Introducing a 3D printer to classrooms sounds exciting indeed and it is rapidly revolutionizing the way learning takes place. With 3D printed models’ children get to experience practical learning, as against the rote learning technique through textbooks. Learners use their sense of touch to feel the printed objects and can actually participate in the design & execution phase. So, before we have you marvel the ocean of possibilities with 3D printing techniques for schools, let us briefly explain how it works.
How to print objects with 3D printer?
Unlike the usual printer in offices that uses ink to print on paper, the 3D printer uses materials such as; plastic, rubber, metal, to print objects. The first step to printing mini models is to feed a picture into the system in order to help the printer identify what needs to be replicated. For example: If you want to print the 8 planets to teach children the workings of the solar system, you first need to scan a picture of each of the planets on a paper scanner or use a foam scanner to scan the existing toy model such that it can be replicated by the 3D printer. The scanned copy needs to then be cleaned via a 3D CAD software and the dimensions need to be checked before proceeding to actual printing. Now its showtime and the 3D printer does its job! In no time you would have objects created magically which can be used as an alternate to buying classroom aids online and spending oodles of money.
Effective learning through a hands-on approach
In a classroom full of inquisitive minds many a times the teacher has to tackle questions such as Why? How? What? because children need proof to the explanations given in textbooks. Hence, experimentation is the best teacher. When children actually get to see things before their eyes, their journey of self-discovery begins until they get satisfactory answers. 3D printing follows a hands-on approach and stimulates sensory-motor development which makes the learning process easy & leads to better understanding of concepts.
Exploring Earth and its Geographical Phenomena through 3D printable objects
Imagine having to study all the 195 countries of the world and their respective flags. It seems like a herculin task to memorize all of it. However, if children are introduced to the World by actually printing the maps, flags, and topographies, they will be in a better position to remember facts and apply them during exams. With 3D printing technology from Mayku it is easy to build models of rocky mountain ranges, discover some of the most remarkable islands and even marvel fascinating landmarks like the Burj Al Arab in Dubai.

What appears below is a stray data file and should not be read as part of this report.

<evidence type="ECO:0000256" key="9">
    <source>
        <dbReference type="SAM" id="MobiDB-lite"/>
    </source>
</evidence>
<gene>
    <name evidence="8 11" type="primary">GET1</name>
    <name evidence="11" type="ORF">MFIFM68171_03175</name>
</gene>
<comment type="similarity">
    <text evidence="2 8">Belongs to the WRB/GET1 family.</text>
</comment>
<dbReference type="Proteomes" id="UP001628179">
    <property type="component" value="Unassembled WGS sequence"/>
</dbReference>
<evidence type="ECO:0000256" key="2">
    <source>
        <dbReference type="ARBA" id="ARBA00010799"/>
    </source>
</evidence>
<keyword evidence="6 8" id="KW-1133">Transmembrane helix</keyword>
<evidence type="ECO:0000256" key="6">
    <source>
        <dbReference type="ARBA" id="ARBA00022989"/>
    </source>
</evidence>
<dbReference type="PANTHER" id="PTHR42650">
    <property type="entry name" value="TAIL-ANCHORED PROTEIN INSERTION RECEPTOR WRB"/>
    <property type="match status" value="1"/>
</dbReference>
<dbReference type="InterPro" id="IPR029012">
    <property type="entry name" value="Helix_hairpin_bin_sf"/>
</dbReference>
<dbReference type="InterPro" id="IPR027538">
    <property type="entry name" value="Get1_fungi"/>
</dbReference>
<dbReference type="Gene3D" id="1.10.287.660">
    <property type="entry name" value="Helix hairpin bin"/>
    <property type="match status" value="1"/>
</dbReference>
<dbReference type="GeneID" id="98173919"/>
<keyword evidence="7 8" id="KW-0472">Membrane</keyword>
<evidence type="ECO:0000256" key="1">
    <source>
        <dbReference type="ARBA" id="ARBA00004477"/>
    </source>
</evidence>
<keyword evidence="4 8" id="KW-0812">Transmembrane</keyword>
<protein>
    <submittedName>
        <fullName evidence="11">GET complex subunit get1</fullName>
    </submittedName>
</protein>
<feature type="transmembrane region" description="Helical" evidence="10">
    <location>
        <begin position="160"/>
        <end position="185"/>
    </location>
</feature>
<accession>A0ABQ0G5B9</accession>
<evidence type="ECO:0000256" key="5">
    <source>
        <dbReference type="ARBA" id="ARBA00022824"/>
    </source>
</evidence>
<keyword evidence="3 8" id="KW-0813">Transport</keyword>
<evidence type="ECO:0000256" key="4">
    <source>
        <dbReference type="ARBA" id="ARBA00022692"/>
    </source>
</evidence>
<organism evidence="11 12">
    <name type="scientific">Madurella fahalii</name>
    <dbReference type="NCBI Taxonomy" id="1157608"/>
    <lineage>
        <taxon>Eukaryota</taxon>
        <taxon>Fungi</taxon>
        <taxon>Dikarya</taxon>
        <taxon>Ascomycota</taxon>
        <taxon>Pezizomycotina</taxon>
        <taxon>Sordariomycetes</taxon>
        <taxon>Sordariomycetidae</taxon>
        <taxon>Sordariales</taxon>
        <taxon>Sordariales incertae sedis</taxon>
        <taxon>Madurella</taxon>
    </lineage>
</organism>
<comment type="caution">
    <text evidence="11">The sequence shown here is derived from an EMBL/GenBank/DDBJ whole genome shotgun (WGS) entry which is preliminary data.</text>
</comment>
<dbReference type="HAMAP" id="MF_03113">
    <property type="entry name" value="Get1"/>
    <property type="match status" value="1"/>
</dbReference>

Recreating Ancient Historic Civilizations
Wouldn’t it be fun to remember the events of the Egyptian Civilization or say the Indus Valley Civilization by actually having a dramatization session in class with epic monuments and historical figures in the background to give relevance to the scene. 3D printing brings new experiences and helps children interact with the subject, instead of having to study dates and complicated names of Emperors from boring presentation slides. Many IB Schools in GCC including UAE now rely on interactive techniques to teach the class about culture and history.
Understand the Complex Functioning of Human Organs in Biology Class
The skeleton that you see hanging in every school’s biology lab can be replicated using a 3D printer. What better way to understand the human anatomy than by actually printing the organ before your eyes? The best part is that 3D printers are so detail oriented, that it captures each attribute which makes learning more meaningful. Printing the human skull on a Mayku 3D printer would enable children to study the dimensions of the jaw bone, structure of the teeth, and other anterior features which would have been impossible to comprehend from an image in their textbooks. This hands-on approach leads to biology lessons getting ingrained in the child’s long-term memory without much effort.
Practicing Math Lessons with 3D Demonstrations
When students hear the term Math, the first reaction is a cringe-worthy smile. To brighten-up the smile simply introduce them to 3 dimensional shapes printed on a Mayku printer and let them play with it for as long as they want. This is an exciting way to actually watch the making of a sphere, cylinder, prism and other shapes alike. Another Math topic that children at first find difficult to grasp is fractions. Well, not if the objects looked colorful and could be easily assembled & dissembled in a jiffy. Across the Middle East 3D printing has gained so much popularity, that even parents are intrigued to purchase a Mayku for their homes to ensue their elementary school goers continue to have the same passion and zeal for studies at home.